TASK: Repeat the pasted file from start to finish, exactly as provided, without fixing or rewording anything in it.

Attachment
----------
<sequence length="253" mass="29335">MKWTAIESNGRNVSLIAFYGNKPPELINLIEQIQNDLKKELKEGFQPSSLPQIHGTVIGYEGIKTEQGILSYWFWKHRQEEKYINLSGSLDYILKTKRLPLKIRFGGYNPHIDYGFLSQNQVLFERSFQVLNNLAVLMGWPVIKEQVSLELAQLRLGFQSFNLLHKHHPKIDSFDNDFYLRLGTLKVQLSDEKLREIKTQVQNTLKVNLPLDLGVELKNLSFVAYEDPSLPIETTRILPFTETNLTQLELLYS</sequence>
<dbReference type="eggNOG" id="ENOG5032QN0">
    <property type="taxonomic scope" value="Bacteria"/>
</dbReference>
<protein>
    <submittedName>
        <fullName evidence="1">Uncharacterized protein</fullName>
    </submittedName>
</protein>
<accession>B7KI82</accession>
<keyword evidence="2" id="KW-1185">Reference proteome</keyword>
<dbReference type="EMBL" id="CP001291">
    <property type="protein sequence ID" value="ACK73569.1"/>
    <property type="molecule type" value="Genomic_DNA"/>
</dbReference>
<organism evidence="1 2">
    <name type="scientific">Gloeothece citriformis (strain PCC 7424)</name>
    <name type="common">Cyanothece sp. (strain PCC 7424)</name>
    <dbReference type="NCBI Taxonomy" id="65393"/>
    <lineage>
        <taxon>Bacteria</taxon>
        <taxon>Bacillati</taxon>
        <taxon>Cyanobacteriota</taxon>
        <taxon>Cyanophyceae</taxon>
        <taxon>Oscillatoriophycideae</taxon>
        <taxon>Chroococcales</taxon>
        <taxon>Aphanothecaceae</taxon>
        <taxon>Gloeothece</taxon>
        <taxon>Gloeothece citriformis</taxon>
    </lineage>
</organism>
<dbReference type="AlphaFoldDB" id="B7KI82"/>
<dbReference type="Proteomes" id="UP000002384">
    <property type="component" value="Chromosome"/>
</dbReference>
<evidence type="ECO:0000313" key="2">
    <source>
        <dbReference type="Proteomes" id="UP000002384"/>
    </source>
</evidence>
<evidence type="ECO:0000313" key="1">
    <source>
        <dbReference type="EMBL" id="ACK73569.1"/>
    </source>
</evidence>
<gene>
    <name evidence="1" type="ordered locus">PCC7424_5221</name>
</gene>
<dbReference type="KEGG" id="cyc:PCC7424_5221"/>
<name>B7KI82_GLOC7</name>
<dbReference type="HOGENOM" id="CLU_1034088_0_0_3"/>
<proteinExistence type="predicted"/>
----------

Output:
<sequence length="253" mass="29335">MKWTAIESNGRNVSLIAFYGNKPPELINLIEQIQNDLKKELKEGFQPSSLPQIHGTVIGYEGIKTEQGILSYWFWKHRQEEKYINLSGSLDYILKTKRLPLKIRFGGYNPHIDYGFLSQNQVLFERSFQVLNNLAVLMGWPVIKEQVSLELAQLRLGFQSFNLLHKHHPKIDSFDNDFYLRLGTLKVQLSDEKLREIKTQVQNTLKVNLPLDLGVELKNLSFVAYEDPSLPIETTRILPFTETNLTQLELLYS</sequence>
<dbReference type="eggNOG" id="ENOG5032QN0">
    <property type="taxonomic scope" value="Bacteria"/>
</dbReference>
<protein>
    <submittedName>
        <fullName evidence="1">Uncharacterized protein</fullName>
    </submittedName>
</protein>
<accession>B7KI82</accession>
<keyword evidence="2" id="KW-1185">Reference proteome</keyword>
<dbReference type="EMBL" id="CP001291">
    <property type="protein sequence ID" value="ACK73569.1"/>
    <property type="molecule type" value="Genomic_DNA"/>
</dbReference>
<organism evidence="1 2">
    <name type="scientific">Gloeothece citriformis (strain PCC 7424)</name>
    <name type="common">Cyanothece sp. (strain PCC 7424)</name>
    <dbReference type="NCBI Taxonomy" id="65393"/>
    <lineage>
        <taxon>Bacteria</taxon>
        <taxon>Bacillati</taxon>
        <taxon>Cyanobacteriota</taxon>
        <taxon>Cyanophyceae</taxon>
        <taxon>Oscillatoriophycideae</taxon>
        <taxon>Chroococcales</taxon>
        <taxon>Aphanothecaceae</taxon>
        <taxon>Gloeothece</taxon>
        <taxon>Gloeothece citriformis</taxon>
    </lineage>
</organism>
<dbReference type="AlphaFoldDB" id="B7KI82"/>
<dbReference type="Proteomes" id="UP000002384">
    <property type="component" value="Chromosome"/>
</dbReference>
<evidence type="ECO:0000313" key="2">
    <source>
        <dbReference type="Proteomes" id="UP000002384"/>
    </source>
</evidence>
<evidence type="ECO:0000313" key="1">
    <source>
        <dbReference type="EMBL" id="ACK73569.1"/>
    </source>
</evidence>
<gene>
    <name evidence="1" type="ordered locus">PCC7424_5221</name>
</gene>
<dbReference type="KEGG" id="cyc:PCC7424_5221"/>
<name>B7KI82_GLOC7</name>
<dbReference type="HOGENOM" id="CLU_1034088_0_0_3"/>
<proteinExistence type="predicted"/>